Breakdown of the Paintings[edit]

The illustrations in the Zafarnama of Sultan Husayn fluctuate between images of Timur himself and Umar Shaykh, his second son; the first illustration is labeled "Timur Holds Audience in Balkh on the Occasion of His Assumption of Succession to the Line of the Chaghatay Khans on 12 Ramadan 771/9 April 1370" and depicts Timur, in the center of the page, under a tent, being crowned in the springtime, an almost exact translation of the text into picture (Sims, 237).[1] In contrast to other illustrated coronation scenes, there are no images of dancers, musicians, or feasting, with Sims arguing this was done to ensure that the image conveyed “the precise textual meaning of the solemn occasion it illustrates (Sims, 245);[1] this first image also introduces us to the main character of Timur, who can be identified in later images by his central location in the composition and his green robe. The isolation of the hero in an empty space is a recurring feature in the manuscript (Natif, 214).[3]

The second folio is entitled “Timur's army commanded by Umar Shaykh attacks Urgench/Khiva in the spring of 781/1379”, which shows Timur’s second son attacking an enemy citadel. Umar Shaykh was the great grandfather of Sultan-Husayn, the patron, and by including him in the illustrations as a military hero, he connects himself more closely with the prowess of Timur (Sims, 283-4).[1]  This episode is again a very literal translation of the text that relates to it. The composition is animated and seeks to show both horses and men in a variety of positions as they actively fight to take the citadel (Natif, 215).[3] Experts have also said that this folio combines both fifteenth-century conventions and original features in depicting the composition and details, yet it still creates an original painting (Natif, 215).[3]

“Umar Shaykh outmaneuvers Ankatura in a night attack on the Syr Darya in 790/1388”, the next folio, also shows a battle scene, depicting two armies converging over a river at night. In contrast to the previous two images, this painting is much more ambiguous, both in composition and meaning (Sims, 260);[1] this illustration does not match up with the story in the text, which states that it is the army of Ankatura that surprises the Timurids by crossing the river, while the illustration shows the opposite (Natif, 217).[3] In addition, the composition is also confusing as it is difficult to identify the enemy and main characters in this illustration, which contrasts greatly from the clear and organized compositions of the previous images. Sims concludes that “this painting must be judged on its considerable formal values separately, quite apart from its value as the illustration of a specific historical event” (Sims, 260).[1]

The next image, “Timur's army attacks the survivors of the town of Nerges, in Georgia, in the spring of 798/1396”, is the first depiction of this specific event in Persian painting (Natif, 217);[3] the painting shows the Timurids being lowered in baskets down the cliff face so that they can attack the Georgians that hide in caves carved into the rock. The composition of this scene is more free and flowing than previous images, with a rhythm created through the organic forms of the mounted soldiers and the curves of the rock face (Natif, 218).[3] One explanation for this freeness of composition is that there were very few descriptive elements in the text, so the artist had free rein to depict the scene how he wished (Sims, 261);[1] some believe that this scene was illustrated because of its “picturesque potential” and propagandistic message of conquering a foreign foe (Sims, 264).[1]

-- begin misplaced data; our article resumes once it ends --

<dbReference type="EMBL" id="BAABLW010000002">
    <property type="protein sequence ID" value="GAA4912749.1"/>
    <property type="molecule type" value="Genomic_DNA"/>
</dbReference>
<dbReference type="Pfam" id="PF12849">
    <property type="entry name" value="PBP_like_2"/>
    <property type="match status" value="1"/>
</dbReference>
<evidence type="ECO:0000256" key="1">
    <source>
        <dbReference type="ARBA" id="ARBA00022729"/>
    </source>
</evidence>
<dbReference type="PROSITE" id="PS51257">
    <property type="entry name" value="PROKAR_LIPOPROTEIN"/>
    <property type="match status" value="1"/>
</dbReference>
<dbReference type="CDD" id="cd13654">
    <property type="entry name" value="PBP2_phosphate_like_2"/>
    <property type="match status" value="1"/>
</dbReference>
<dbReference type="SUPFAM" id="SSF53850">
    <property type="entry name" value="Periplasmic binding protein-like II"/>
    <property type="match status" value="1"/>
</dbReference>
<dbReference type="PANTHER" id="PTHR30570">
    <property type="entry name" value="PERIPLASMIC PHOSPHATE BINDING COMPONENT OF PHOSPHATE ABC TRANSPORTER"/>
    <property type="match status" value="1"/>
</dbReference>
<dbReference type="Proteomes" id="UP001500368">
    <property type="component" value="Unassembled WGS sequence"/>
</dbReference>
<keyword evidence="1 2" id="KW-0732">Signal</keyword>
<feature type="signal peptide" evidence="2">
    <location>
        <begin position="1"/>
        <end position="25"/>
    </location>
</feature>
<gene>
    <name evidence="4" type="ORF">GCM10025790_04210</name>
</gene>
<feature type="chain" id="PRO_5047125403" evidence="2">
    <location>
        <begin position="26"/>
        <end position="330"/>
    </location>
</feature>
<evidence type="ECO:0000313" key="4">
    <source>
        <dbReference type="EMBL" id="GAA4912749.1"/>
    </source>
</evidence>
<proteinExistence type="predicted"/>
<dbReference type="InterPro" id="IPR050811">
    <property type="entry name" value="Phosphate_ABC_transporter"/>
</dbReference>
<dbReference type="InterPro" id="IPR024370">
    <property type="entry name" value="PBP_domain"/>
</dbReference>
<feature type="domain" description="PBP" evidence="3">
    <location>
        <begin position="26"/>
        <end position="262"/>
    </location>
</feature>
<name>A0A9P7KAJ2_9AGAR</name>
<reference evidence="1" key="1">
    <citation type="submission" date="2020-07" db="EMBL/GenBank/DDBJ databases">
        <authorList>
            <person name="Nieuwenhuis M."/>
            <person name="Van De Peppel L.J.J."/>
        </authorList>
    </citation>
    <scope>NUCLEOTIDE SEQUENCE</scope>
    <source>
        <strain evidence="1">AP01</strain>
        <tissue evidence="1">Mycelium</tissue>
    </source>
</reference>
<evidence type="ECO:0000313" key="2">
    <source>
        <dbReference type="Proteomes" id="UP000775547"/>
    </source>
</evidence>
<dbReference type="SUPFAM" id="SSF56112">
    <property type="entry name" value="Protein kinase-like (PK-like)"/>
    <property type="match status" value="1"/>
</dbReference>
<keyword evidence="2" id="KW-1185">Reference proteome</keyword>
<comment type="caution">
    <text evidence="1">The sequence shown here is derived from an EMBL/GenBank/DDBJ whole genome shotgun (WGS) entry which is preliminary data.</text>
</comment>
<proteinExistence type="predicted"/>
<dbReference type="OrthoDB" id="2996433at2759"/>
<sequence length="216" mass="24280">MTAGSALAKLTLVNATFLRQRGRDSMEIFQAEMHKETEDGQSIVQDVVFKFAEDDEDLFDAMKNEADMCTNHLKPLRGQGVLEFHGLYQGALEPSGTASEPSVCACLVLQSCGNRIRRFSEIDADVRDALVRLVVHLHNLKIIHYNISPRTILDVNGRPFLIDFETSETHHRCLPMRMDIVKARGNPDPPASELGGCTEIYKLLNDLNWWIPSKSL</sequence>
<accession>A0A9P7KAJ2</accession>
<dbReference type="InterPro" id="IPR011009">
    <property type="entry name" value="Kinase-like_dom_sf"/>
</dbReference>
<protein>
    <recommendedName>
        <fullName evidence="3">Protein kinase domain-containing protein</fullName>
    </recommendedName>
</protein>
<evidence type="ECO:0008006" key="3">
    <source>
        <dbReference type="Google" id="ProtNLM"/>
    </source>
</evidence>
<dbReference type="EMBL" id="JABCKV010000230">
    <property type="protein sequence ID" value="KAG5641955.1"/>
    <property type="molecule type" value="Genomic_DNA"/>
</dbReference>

The next image breaks from a battle scene and instead shows “The construction of the Great Mosque (Friday Mosque) of Sarnarqand, began on 14 Rarnadan 801/May 20, 1399.” This illustration is also an almost true match to the text that relates to it. One interesting feature is that the location of the painting is placed in the middle of a poetic phrase which describes the completed mosque, although the image shows the construction of the building (Natif, 218).[3] Yet, these activities of building are taken exclusively from written descriptions in the text (Natif, 218).[3] Although it differs from the previous battle scenes as having no heroic figure, the subject of building a mosque is seen as a heroic action, which is part of the duties of a Muslim ruler, one of the themes in the text (Sims, 272).[1]

Finally, the last illustration is a battle scene of “Timur and his army storming the fortress of St. John in Izmir on 6 Jumada I 805/December 2, 1402.” Like the previous illustration of the Georgian attack, this narrative can also be seen as a propagandist inclusion, this time of a battle against a Christian force (Natif, 221).[3] The word jihad is mentioned several times in the text associated with this picture, and the illustration posits the Muslim king as someone who not only fights to spread the influence of his power, but also for religious reasons; the image again directly follows the text and includes many of the same compositional elements that were used in previous battle images (Natif, 221).[3] Sims describes this as the most “effective” image, as it consists of a clear composition that is complex and includes a unity of aesthetics, making it the best battle scene in the Zafarnama of Sultan Husayn (Sims, 276).[1]

Illustrations can be found by consulting Eleanor Sim's thesis and Mika Natif's article, both found in the references below.